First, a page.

A cryoprotectant is a substance used to protect biological tissue from freezing damage (i.e. that due to ice formation). Arctic and Antarctic insects, fish and amphibians create cryoprotectants (antifreeze compounds and antifreeze proteins) in their bodies to minimize freezing damage during cold winter periods. Cryoprotectants are also used to preserve living materials in the study of biology and to preserve food products.

Dolby 3D

Dolby 3D (formerly known as Dolby 3D Digital Cinema) is a marketing name for a system from Dolby Laboratories, Inc. to show three-dimensional motion pictures in a digital cinema.

Ferroelectric liquid crystal display

Ferroelectric Liquid Crystal Display (FLCD) is a display technology based on the ferroelectric properties of chiral smectic liquid crystals as proposed in 1980 by Clark and Lagerwall.The FLCD did not make many inroads as a direct view display device. Manufacturing of larger FLCDs was problematic making them unable to compete against direct view LCDs based on nematic liquid crystals using the Twisted nematic field effect or In-Plane Switching. Today, the FLCD is used in reflective microdisplays based on Liquid Crystal on Silicon technology. Using ferroelectric liquid crystal (FLC) in FLCoS technology allows a much smaller display area which eliminates the problems of manufacturing larger area FLC displays. Additionally, the dot pitch or pixel pitch of such displays can be as low as 6 µm giving a very high resolution display in a small area. To produce color and grey-scale, time multiplexing is used, exploiting the sub-millisecond switching time of the ferroelectric liquid crystal.

These microdisplays find applications in 3D head mounted displays (HMD), image insertion in surgical microscopes and electronic viewfinders where direct-view LCDs fail to provide more than 600 ppi resolution.

Ferroelectric LCoS also finds commercial uses in Structured illumination for 3D-Metrology and Super-resolution microscopy. Some commercial products use FLCD.High switching allows building optical switches and shutters in printer heads.

Integral imaging

Integral imaging is an autostereoscopic and multiscopic three-dimensional imaging technique that captures and reproduces a light field by using a two-dimensional array of microlenses, sometimes called a fly's-eye lens, normally without the aid of a larger overall objective or viewing lens. In capture mode, each microlens allows an image of the subject as seen from the viewpoint of that lens's location to be acquired. In reproduction mode, each microlens allows each observing eye to see only the area of the associated micro-image containing the portion of the subject that would have been visible through that space from that eye's location. The optical geometry can perhaps be visualized more easily by substituting pinholes for the microlenses, as has actually been done for some demonstrations and special applications.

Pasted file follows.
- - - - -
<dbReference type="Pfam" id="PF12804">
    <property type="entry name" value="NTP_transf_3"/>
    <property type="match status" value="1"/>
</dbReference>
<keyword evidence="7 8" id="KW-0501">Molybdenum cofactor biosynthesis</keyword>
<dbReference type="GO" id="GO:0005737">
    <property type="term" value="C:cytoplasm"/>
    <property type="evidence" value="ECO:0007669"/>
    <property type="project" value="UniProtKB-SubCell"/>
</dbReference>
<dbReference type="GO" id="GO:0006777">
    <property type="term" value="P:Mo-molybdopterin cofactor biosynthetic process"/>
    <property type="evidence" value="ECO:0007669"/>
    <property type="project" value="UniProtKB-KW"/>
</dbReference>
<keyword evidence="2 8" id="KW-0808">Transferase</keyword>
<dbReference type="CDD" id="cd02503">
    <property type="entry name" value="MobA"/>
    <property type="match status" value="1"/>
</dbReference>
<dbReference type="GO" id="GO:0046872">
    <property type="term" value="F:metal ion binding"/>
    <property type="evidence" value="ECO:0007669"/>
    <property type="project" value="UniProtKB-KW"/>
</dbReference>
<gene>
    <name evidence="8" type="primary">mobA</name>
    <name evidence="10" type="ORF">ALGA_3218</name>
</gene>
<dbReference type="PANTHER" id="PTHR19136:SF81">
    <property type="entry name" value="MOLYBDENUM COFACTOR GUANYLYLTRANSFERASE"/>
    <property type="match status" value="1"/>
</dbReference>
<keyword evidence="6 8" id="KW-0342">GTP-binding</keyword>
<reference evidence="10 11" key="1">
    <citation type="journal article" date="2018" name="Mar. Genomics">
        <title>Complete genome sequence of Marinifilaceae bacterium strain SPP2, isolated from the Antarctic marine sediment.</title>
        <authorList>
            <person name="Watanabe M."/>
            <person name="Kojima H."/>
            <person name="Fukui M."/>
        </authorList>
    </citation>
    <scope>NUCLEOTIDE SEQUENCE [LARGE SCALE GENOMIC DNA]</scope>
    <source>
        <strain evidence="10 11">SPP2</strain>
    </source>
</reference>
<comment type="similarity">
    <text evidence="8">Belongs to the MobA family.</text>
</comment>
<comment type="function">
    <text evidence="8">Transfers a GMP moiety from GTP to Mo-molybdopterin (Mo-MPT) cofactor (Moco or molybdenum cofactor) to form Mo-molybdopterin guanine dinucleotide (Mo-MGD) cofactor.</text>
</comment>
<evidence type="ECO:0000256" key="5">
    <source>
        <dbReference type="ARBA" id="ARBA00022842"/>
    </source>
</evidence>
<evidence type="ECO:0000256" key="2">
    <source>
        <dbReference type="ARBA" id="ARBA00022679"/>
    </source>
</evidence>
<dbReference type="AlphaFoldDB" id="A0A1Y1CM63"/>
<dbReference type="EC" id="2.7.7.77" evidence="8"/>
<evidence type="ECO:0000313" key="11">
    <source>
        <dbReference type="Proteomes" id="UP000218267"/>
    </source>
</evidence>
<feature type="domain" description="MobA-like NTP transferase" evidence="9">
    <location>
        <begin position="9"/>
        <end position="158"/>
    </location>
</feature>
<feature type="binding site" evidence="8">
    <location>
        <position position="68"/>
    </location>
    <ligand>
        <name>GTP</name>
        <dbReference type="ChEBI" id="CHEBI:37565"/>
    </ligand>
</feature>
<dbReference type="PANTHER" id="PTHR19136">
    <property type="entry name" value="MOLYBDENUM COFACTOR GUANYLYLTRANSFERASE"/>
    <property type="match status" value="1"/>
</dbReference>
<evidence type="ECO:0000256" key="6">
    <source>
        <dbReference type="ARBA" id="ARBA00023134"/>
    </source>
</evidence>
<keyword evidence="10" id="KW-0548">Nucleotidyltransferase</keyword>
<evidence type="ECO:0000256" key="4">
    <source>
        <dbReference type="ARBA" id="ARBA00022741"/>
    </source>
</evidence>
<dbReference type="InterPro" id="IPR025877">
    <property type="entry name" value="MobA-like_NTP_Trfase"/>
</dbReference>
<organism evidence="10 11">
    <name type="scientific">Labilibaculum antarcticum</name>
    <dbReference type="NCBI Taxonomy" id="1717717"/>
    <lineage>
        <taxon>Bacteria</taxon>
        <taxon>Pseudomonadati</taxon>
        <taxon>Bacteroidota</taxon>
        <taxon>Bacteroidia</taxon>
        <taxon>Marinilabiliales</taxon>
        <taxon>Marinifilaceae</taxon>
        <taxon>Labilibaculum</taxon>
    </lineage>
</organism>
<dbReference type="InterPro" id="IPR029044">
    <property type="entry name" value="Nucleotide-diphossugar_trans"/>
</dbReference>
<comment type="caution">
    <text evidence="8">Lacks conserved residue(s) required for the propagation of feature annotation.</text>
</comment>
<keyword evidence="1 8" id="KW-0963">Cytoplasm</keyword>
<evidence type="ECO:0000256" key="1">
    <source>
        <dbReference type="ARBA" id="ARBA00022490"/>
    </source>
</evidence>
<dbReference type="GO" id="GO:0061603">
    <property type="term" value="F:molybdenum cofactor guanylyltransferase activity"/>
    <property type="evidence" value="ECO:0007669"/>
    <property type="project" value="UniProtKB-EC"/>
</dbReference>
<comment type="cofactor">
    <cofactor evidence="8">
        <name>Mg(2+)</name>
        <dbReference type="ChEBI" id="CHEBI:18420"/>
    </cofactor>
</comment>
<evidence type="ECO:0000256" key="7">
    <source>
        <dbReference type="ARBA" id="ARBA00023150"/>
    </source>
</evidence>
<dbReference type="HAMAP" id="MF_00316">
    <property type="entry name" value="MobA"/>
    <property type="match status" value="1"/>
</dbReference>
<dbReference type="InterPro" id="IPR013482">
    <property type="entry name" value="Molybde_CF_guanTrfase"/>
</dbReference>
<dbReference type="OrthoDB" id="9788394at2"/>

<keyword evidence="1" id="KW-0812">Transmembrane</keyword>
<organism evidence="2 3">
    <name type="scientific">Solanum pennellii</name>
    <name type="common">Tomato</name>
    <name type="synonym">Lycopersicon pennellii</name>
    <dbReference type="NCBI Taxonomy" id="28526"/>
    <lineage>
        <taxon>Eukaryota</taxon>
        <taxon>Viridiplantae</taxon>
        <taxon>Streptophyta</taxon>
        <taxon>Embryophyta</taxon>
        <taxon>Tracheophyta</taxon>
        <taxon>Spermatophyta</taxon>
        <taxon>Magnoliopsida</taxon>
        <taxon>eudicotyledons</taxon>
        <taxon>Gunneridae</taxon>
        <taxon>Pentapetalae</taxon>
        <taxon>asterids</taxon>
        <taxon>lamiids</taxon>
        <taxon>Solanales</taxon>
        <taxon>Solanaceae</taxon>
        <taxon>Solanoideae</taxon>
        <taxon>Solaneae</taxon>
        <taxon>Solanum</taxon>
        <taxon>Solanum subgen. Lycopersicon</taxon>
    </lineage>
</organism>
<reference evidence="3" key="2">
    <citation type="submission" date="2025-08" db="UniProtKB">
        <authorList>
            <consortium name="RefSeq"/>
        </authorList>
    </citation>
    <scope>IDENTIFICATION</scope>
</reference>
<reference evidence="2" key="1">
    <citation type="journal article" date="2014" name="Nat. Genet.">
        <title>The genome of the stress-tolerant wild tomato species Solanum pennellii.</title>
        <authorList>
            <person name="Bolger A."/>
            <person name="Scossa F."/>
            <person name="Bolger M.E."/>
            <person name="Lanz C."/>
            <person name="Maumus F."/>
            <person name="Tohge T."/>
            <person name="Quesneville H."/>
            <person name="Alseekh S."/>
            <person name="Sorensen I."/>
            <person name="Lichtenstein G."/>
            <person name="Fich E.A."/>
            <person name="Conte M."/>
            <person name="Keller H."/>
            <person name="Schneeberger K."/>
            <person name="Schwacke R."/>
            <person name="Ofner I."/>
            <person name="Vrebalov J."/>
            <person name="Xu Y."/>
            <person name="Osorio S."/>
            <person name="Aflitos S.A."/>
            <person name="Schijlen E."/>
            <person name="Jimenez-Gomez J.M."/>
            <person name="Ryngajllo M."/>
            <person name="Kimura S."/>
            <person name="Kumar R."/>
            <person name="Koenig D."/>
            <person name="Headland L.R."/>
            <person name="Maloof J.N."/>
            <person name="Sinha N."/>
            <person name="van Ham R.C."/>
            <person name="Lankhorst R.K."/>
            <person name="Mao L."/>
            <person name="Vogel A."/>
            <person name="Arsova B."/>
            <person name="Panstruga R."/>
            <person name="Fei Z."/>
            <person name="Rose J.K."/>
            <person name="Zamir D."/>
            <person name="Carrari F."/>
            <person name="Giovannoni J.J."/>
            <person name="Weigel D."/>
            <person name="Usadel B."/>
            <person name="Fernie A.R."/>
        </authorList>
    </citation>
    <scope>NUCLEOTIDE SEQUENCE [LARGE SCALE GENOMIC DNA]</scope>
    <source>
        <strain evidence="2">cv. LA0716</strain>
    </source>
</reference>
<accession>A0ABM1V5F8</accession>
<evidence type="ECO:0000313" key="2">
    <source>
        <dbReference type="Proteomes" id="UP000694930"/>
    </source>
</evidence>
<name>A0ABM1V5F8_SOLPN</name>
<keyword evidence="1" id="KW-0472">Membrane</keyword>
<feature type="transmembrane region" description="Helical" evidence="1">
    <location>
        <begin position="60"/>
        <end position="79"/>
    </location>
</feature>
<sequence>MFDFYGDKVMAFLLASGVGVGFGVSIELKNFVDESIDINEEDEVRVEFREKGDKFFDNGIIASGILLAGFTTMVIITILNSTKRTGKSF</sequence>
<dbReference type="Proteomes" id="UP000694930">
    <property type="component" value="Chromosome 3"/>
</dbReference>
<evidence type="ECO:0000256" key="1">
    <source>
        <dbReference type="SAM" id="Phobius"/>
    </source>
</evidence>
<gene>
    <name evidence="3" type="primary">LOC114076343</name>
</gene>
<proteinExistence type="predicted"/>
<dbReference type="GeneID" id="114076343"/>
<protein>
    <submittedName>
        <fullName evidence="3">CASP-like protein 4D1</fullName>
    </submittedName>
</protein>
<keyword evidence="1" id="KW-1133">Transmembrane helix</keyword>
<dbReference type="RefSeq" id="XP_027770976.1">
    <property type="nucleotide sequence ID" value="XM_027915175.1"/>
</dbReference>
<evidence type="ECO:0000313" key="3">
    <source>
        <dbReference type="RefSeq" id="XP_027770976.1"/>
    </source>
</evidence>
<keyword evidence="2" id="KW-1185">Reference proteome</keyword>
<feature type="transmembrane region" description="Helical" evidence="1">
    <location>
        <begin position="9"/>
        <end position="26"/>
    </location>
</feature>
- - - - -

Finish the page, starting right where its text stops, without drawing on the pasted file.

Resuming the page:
The result is a visual reproduction complete with all significant depth cues, including parallax in all directions, perspective that changes with the position and distance of the observer, and, if the lenses are small enough and the images of sufficient quality, the cue of accommodation — the adjustments of eye focus required to clearly see objects at different distances. Unlike the voxels in a true volumetric display, the image points perceived through the microlens array are virtual and have only a subjective location in space, allowing a scene of infinite depth to be displayed without resorting to an auxiliary large magnifying lens or mirror.

Integral imaging was partly inspired by barrier grid autostereograms and in turn partly inspired lenticular printing.

MasterImage 3D

MasterImage 3D is a company that develops stereoscopic 3D systems for theaters, and auto-stereoscopic 3D displays for mobile devices.

Multi-primary color display

Multi-primary color (MPC) display is a display that can reproduce a wider gamut color than conventional displays. In addition to the standard RGB (Red Green and Blue) color subpixels, the technology utilizes additional colors, such as yellow, magenta and cyan, and thus increases the range of displayable colors that the human eye can see.Sharp's Quattron is the brand name of an LCD color display technology that utilizes a yellow fourth color subpixel. It is used in Sharp's Aquos LCD TV product line, particularly in models with screens 40 inches across and larger.